Consumers in Turkey face the prospect of missing out on Google apps in new Android devices released within the country. The move comes after regulators ruled that contract changes Google made with its Turkish business partners were not acceptable.
Turkey’s competition authority opened a probe into Google following a complaint from Russian internet giant Yandex. In September last year, the US search giant was fined 93 million lira ($17.4 million) for violating competition law with its mobile software sales, reports Reuters. It was also given six months to make changes that allowed customers to choose a different search engine in their Android device.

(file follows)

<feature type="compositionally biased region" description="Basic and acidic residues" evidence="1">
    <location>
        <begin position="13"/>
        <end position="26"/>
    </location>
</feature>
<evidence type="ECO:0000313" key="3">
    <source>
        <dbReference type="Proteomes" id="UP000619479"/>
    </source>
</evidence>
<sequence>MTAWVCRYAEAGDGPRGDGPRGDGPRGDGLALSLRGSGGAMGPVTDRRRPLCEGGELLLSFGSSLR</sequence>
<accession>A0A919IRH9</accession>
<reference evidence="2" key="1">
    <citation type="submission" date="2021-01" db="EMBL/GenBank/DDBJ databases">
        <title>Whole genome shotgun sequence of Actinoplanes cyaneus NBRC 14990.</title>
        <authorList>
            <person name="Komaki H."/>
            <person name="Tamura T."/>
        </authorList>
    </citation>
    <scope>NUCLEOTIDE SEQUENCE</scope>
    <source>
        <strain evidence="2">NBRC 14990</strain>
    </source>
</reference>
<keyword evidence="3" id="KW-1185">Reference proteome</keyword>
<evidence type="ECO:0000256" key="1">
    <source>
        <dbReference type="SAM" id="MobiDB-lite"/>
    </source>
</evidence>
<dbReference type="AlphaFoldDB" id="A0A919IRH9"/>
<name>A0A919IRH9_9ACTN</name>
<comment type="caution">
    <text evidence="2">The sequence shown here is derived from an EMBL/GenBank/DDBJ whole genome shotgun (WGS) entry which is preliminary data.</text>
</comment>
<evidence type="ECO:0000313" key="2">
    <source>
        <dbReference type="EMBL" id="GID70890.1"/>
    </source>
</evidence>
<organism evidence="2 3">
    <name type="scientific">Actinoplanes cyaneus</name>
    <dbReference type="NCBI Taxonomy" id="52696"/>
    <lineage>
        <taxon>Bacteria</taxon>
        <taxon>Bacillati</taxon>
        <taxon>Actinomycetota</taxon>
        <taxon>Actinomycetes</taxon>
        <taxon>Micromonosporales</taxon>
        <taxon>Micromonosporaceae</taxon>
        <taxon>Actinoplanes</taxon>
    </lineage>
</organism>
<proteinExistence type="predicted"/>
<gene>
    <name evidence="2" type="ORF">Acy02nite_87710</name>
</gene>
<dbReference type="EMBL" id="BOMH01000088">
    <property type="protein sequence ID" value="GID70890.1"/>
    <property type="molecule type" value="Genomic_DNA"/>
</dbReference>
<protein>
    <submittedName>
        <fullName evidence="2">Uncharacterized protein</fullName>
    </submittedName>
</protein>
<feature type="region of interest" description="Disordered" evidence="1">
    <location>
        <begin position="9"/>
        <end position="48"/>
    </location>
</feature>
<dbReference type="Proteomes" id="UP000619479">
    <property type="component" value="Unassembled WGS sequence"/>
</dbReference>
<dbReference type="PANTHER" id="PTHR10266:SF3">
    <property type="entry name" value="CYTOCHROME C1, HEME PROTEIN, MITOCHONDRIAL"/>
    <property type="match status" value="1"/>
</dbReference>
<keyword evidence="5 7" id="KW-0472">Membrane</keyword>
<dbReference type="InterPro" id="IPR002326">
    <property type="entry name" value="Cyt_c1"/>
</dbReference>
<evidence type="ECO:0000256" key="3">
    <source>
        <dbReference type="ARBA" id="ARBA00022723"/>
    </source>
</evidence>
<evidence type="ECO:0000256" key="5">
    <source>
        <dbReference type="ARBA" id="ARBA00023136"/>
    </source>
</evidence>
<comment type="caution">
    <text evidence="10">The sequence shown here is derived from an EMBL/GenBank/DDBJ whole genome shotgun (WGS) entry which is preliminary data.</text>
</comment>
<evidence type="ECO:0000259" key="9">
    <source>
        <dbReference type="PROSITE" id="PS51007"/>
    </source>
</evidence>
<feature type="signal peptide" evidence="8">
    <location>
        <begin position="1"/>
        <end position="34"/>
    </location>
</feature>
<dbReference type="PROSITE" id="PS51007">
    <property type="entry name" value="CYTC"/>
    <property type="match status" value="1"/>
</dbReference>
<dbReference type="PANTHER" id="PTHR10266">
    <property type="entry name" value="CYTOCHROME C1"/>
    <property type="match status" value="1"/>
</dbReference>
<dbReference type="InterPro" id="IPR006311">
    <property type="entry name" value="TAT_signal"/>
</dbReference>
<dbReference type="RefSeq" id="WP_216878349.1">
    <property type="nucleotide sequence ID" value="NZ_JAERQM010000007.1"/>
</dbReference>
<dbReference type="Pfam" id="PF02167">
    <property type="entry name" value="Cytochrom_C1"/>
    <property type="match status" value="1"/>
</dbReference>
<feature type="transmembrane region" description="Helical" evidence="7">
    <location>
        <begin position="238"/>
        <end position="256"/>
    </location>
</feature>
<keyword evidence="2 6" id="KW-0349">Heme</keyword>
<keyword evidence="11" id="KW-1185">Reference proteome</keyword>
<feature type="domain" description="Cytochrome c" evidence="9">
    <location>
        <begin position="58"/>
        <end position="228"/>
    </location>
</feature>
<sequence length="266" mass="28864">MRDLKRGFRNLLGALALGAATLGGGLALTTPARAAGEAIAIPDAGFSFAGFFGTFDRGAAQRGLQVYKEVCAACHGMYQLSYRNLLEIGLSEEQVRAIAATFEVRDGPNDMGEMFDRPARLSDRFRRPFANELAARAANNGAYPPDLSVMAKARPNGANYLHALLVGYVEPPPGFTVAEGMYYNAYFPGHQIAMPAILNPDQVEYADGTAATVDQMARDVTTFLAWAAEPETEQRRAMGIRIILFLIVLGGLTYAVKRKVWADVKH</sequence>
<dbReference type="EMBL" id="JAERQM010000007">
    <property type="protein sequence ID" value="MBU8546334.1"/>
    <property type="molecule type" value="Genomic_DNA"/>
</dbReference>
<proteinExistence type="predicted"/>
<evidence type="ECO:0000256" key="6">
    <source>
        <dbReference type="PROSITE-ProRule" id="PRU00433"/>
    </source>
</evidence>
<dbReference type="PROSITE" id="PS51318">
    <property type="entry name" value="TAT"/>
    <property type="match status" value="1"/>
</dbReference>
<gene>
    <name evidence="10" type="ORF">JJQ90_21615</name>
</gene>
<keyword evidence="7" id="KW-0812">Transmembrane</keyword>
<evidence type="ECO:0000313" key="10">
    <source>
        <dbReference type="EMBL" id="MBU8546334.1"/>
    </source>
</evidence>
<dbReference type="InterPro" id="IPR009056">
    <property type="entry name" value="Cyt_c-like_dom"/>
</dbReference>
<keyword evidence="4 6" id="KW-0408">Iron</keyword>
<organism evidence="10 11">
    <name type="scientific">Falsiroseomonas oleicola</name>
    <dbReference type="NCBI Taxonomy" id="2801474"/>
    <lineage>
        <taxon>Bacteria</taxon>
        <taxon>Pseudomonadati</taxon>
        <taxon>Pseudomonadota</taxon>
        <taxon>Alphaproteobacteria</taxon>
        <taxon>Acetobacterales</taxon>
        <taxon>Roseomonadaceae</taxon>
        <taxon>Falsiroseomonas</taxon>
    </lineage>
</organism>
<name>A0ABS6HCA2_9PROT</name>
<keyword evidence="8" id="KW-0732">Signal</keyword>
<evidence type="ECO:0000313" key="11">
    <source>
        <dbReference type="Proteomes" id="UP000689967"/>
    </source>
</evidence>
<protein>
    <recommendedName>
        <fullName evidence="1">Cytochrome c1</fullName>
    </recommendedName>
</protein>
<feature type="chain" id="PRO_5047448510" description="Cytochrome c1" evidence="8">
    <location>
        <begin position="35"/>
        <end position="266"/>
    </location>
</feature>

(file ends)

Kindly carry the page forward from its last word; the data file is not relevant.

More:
On November 7, the competition board ruled that the contract changes Google made with its business partners didn’t go far enough as they still don’t allow the default Android search engine to be changed.
“We’ve informed our business partners that we will not be able to work with them on new Android phones to be released for the Turkish market,” Google said in a statement.
The company added that existing Android phones will still be available to purchase, and consumers can continue to use their devices and applications normally. Google’s other products and services will be unaffected.
The competition board said it had imposed a fine of 0.05 percent of Google’s revenue per day over the violation. The company has 60 days to challenge the ruling.
Google is fighting to resolve the issue, so it’ll be hoping to settle the matter before any of next year’s big Android devices are released in Turkey.